Want To Make Your Workouts More Efficient?

 

 

If your goal is efficiency, then adding weights to your routine is paramount. Using body resistance is fine, but the results you want will take longer to appear. I work fulltime so my lunchtime workouts have to be fast, but I don’t want to waste my time either.

In order to get the most out of my short break I forgo the treadmill and hit the weights. I train opposing muscle groups, also known as agonist-antagonist  training, which means if I work on hamstrings, I also do quads. Balance is key in all things, and that certainly applies to weight training.

I train opposing muscle groups every other day, but I focus on my core every single day. Your core is crucial for assisting in all other exercises, not to mention everyday activities. Using a 15-20 lbs dumbbell or kettlebell will skyrocket your core strength, and you will immediately notice how much better you feel sitting at your desk, bending over to pick something up, or even walking down the street. So make sure you’re adding weights into your workouts–even 5 lbs will make a difference, and enjoy the changes to come.

 

The Power of Pull-Ups

The pull-up is an important addition to any exercise regime, so why aren’t more women (and men) doing it? The pull-up has long been propagated as a male dominated exercise and that women simply don’t have the strength to accomplish even a single one. In fact, the Marine Corps still does not require female recruits to do pull-ups, opting instead for a timed flex arm hang. As you can probably infer already, I do not agree with this thinking.

The benefits of doing pull-ups far outweigh any preconceived notions of female physical prowess and stamina. Pull-ups efficiently strengthen multiple muscle groups comprising the back, shoulders, chest and arms. They also increase grip strength which is helpful for a variety of uses-in my case holding onto a wild two year old and approximately twenty-five grocery laden bags.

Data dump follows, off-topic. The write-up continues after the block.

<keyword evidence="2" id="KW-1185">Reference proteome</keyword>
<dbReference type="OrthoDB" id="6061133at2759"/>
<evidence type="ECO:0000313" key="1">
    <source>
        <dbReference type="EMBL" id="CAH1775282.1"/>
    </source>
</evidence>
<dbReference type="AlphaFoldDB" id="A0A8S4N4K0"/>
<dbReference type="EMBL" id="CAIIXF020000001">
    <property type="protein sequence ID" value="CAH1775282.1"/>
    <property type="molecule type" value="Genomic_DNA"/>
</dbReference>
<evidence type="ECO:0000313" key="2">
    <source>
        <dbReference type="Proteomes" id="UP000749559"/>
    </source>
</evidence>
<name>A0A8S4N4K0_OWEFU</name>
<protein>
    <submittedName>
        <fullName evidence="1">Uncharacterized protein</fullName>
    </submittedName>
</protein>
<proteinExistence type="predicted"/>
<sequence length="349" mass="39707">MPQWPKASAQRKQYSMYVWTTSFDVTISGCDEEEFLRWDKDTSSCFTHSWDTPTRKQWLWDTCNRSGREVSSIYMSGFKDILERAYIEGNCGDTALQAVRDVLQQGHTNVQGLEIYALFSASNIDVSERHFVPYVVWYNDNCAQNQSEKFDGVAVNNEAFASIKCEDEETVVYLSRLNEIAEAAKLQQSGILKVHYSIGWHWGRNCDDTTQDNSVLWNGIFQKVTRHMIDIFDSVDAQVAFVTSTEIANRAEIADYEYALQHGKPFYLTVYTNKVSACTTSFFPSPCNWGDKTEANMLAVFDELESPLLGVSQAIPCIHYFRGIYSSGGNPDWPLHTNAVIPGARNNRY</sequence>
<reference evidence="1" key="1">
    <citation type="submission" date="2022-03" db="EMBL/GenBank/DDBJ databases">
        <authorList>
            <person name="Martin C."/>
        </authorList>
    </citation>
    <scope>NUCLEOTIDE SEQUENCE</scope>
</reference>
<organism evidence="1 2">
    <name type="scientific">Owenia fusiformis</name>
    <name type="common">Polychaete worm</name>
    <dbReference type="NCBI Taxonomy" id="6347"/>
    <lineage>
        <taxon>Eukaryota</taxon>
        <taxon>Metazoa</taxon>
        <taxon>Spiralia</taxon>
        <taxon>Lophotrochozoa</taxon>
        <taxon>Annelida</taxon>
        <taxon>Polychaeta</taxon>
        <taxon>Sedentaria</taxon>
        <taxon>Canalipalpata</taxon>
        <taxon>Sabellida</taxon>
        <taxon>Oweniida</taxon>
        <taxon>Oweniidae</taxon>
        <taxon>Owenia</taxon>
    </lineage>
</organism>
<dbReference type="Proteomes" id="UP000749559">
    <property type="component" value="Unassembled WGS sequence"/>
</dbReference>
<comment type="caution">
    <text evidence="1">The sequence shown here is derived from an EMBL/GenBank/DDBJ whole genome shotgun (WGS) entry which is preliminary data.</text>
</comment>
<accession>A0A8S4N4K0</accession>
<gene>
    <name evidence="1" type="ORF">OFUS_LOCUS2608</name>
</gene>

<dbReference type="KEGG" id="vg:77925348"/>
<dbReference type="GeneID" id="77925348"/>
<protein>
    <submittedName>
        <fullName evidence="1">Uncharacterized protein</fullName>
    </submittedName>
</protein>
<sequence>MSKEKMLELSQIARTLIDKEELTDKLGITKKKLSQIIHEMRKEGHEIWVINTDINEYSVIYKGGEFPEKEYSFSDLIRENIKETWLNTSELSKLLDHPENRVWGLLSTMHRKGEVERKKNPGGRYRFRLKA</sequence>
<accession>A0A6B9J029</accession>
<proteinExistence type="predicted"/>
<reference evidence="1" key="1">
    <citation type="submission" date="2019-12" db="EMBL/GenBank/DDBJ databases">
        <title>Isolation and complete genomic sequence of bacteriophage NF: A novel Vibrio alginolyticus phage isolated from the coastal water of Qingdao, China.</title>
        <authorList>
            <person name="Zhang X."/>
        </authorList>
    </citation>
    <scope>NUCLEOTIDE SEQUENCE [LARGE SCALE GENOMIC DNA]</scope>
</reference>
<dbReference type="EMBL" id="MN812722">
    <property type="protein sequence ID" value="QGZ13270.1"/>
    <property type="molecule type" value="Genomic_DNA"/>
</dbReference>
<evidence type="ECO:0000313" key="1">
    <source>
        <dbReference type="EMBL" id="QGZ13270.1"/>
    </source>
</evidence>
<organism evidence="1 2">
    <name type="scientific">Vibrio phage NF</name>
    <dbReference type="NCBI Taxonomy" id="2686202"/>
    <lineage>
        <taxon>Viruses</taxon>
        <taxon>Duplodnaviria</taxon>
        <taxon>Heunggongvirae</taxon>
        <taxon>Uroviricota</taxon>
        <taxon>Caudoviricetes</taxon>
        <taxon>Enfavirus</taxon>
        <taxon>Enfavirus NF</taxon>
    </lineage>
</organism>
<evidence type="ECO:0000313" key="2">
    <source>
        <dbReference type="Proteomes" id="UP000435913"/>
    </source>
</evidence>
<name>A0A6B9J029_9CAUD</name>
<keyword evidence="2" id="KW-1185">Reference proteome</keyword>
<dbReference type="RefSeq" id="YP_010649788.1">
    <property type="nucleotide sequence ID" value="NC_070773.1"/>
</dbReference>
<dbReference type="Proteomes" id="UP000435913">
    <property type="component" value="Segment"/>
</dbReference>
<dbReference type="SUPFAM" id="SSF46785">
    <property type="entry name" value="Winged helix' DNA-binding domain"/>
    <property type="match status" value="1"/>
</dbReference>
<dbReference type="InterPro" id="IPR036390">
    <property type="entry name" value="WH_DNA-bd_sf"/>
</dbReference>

Understandably, as a system of levers, people with higher fat percentages and longer limbs have a harder time than smaller, more compact individuals, but that should not negate the engagement of the practice entirely. This is a case wherein the benefits outweigh the costs.

I first started doing pull-ups about two months ago, and I could do one-it wasn’t pretty. Undeterred, however, I came back to the bar everyday, and slowly my strength increased. I start by doing overhand pull-ups first and then switch immediately to underhand. I use a bench to position myself, then come to a complete dead hang. Next I bring my attention to my back muscles, not my arms, and pull myself up. I treat pull-ups like any other exercise, typically doing three sets of overhand and underhand, separated by short active recovery breaks. As seen here: https://www.youtube.com/watch?v=gsO9ApY63-E&feature=share

I am always amazed at how fast I progress when it comes to weight training. In this case I started with only being able to do one pull-up, and now within a session I can easily do thirty. So do not be afraid to start doing pull-ups everyday, you will feel stronger in a surprisingly short amount of time, and all other areas of your strength training will benefit as well.